Supervised Machine Learning models are trained on a combined data-set from CalTech and STScI to identify probable planet baring stars in NASA’s TESS satellite light-curve data.

NASA’s TESS satellite is a started taking light readings of 200,000 of the brightest, closest stars in 2018. They expect to find about 300 earth-sized exoplanets within the next year. Data from this on-going project is being made available to the public. For my very first co-op project, another Data Science student and I paired up to see if we could find anything interesting.

Image for post
Image for post

To be clear, neither of us are astrophysicists. Nonetheless, after brainstorming together, we came up with a way for a way that machine learning might contribute to NASA’s project without any reference to physics. To train a classification model, all we needed was a set of data to train on with and without exoplanets —think hotdog / not a hotdog from the show Silicone Valley. We had access to the the raw data without any classification. If we could get a list of stars in the data that had already been established as likely to have planets, then we were in business. …


An App to Rank Cities based upon user selected factors

Project Roles & Objectives:

This project was put together over the course of eight weeks by a team of 14 students with four disciplines — UX, iOS, Full Stack Web, and Data Science. We were given two weeks to plan, five weeks to build, and one week to clean and present our documentation. Much of the user research and data collection had been done by a previous team. There were two DS students on this team. …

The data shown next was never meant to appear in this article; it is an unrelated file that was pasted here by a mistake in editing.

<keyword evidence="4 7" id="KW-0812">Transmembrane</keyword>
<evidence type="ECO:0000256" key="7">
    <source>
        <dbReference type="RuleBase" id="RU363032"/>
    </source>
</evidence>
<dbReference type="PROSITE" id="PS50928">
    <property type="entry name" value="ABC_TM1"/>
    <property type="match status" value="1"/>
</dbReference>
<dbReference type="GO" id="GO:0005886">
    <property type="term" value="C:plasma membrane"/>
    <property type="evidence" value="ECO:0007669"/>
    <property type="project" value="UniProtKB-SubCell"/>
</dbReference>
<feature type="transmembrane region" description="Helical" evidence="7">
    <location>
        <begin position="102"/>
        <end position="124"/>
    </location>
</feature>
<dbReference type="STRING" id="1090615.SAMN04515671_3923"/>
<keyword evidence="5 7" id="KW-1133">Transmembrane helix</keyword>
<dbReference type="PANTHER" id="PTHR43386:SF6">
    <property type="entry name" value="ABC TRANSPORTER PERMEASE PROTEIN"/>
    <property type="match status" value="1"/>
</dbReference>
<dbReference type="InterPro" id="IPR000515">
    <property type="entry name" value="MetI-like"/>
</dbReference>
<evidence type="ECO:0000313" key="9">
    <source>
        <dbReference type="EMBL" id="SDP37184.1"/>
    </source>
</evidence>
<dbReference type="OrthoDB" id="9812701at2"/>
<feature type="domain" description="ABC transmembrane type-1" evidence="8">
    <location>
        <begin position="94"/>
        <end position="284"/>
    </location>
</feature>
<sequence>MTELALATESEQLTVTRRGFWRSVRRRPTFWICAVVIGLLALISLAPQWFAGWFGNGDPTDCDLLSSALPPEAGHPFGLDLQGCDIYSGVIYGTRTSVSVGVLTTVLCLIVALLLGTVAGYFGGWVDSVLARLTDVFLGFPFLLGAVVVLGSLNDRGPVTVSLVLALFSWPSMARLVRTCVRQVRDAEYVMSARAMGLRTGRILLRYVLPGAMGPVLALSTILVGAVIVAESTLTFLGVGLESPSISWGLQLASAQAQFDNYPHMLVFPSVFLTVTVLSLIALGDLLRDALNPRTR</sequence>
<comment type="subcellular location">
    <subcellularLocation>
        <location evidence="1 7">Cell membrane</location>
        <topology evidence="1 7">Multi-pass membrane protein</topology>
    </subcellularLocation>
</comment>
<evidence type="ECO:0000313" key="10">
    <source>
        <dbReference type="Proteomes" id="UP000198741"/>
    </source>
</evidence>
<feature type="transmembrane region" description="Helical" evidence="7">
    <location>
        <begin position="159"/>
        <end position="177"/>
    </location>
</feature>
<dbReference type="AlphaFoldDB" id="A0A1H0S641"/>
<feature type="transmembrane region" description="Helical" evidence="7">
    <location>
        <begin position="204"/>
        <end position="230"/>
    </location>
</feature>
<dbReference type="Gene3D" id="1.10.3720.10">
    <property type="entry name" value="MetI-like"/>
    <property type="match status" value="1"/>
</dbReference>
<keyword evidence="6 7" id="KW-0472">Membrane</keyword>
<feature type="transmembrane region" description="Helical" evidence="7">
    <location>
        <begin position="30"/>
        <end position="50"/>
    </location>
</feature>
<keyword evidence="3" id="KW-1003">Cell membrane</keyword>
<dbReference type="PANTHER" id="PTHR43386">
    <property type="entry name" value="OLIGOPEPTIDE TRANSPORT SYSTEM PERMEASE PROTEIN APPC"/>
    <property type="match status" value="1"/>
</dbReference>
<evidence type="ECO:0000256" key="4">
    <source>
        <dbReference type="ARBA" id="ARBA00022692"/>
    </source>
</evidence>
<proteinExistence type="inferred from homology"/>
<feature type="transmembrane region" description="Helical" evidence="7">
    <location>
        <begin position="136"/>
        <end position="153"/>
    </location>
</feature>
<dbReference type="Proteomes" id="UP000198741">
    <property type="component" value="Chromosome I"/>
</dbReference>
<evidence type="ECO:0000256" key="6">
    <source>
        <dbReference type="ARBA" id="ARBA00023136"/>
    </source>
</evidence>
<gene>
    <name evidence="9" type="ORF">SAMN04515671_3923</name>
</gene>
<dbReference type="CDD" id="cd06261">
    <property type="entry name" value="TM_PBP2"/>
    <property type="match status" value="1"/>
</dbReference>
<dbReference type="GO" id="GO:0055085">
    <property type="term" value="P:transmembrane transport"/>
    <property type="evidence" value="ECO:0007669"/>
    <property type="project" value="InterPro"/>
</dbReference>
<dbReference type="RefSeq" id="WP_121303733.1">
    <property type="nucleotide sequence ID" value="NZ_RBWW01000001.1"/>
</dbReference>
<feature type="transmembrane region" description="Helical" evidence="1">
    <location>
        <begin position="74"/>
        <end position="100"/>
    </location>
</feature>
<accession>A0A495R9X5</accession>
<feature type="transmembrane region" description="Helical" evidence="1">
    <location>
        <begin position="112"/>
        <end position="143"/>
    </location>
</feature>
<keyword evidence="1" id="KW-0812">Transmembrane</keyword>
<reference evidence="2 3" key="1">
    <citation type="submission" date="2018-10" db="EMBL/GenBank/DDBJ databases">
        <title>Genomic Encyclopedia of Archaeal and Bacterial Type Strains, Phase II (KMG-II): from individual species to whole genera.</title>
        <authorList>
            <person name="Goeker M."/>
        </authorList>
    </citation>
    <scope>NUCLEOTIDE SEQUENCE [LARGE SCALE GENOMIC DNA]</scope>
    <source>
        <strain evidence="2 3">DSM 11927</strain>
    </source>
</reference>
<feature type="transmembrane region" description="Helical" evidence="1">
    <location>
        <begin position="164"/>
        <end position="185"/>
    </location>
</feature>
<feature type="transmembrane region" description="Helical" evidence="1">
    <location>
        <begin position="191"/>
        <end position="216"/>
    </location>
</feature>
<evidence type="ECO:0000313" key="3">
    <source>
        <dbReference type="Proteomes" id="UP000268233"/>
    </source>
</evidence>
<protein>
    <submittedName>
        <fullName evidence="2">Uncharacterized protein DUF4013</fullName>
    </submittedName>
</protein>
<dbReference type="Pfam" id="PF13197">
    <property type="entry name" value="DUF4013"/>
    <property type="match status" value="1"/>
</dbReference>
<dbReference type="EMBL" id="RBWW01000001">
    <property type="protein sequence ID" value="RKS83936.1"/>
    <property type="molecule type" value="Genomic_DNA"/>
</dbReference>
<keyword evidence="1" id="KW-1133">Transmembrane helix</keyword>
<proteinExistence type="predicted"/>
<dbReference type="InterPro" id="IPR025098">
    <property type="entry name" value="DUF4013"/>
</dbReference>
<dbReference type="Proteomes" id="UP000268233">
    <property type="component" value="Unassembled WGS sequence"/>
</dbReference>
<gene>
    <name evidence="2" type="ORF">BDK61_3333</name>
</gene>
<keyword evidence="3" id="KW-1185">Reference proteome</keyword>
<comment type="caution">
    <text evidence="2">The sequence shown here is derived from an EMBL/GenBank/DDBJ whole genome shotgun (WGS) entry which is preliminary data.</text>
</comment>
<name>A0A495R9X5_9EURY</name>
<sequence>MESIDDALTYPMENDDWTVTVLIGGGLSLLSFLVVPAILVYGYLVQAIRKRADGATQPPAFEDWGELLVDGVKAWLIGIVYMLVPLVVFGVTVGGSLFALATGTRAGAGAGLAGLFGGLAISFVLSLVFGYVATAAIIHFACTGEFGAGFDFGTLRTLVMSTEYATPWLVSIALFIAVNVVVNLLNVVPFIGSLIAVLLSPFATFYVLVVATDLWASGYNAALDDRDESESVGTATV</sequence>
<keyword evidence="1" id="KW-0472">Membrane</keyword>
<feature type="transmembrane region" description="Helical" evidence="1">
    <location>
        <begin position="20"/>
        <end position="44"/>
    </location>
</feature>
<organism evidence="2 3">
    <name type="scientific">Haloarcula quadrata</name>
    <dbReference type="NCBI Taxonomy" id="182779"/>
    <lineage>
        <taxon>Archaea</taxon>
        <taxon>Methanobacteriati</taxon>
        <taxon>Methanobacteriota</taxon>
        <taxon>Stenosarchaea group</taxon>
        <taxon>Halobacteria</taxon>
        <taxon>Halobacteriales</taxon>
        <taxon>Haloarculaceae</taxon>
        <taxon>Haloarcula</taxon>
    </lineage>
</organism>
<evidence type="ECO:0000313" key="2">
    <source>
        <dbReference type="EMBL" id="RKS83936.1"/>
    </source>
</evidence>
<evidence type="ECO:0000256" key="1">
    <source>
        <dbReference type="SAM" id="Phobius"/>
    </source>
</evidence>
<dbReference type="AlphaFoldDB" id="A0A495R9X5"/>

Image for post
Image for post

A CNN for image recognition is trained on results from Google Images API for city names. The array of probabilities provided by a softmax output layer are examined to determine subtle similarities between cities. The plans for a “City Vibes” swiping app are here discussed.

This project originally started as a feature for iOS implementation of another app — Best Places to Live (link). In the third release cycle of our project, I teamed up with an iOS student to build out the feature described here. Fortunately for my partner, he was offered paid position midway through development. As a consequence, the front end of this feature has not yet been completed. Despite this setback, I have included my work on this feature as a stand-alone story in my project. …

A button that says 'Download on the App Store', and if clicked it will lead you to the iOS App store
A button that says 'Get it on, Google Play', and if clicked it will lead you to the Google Play store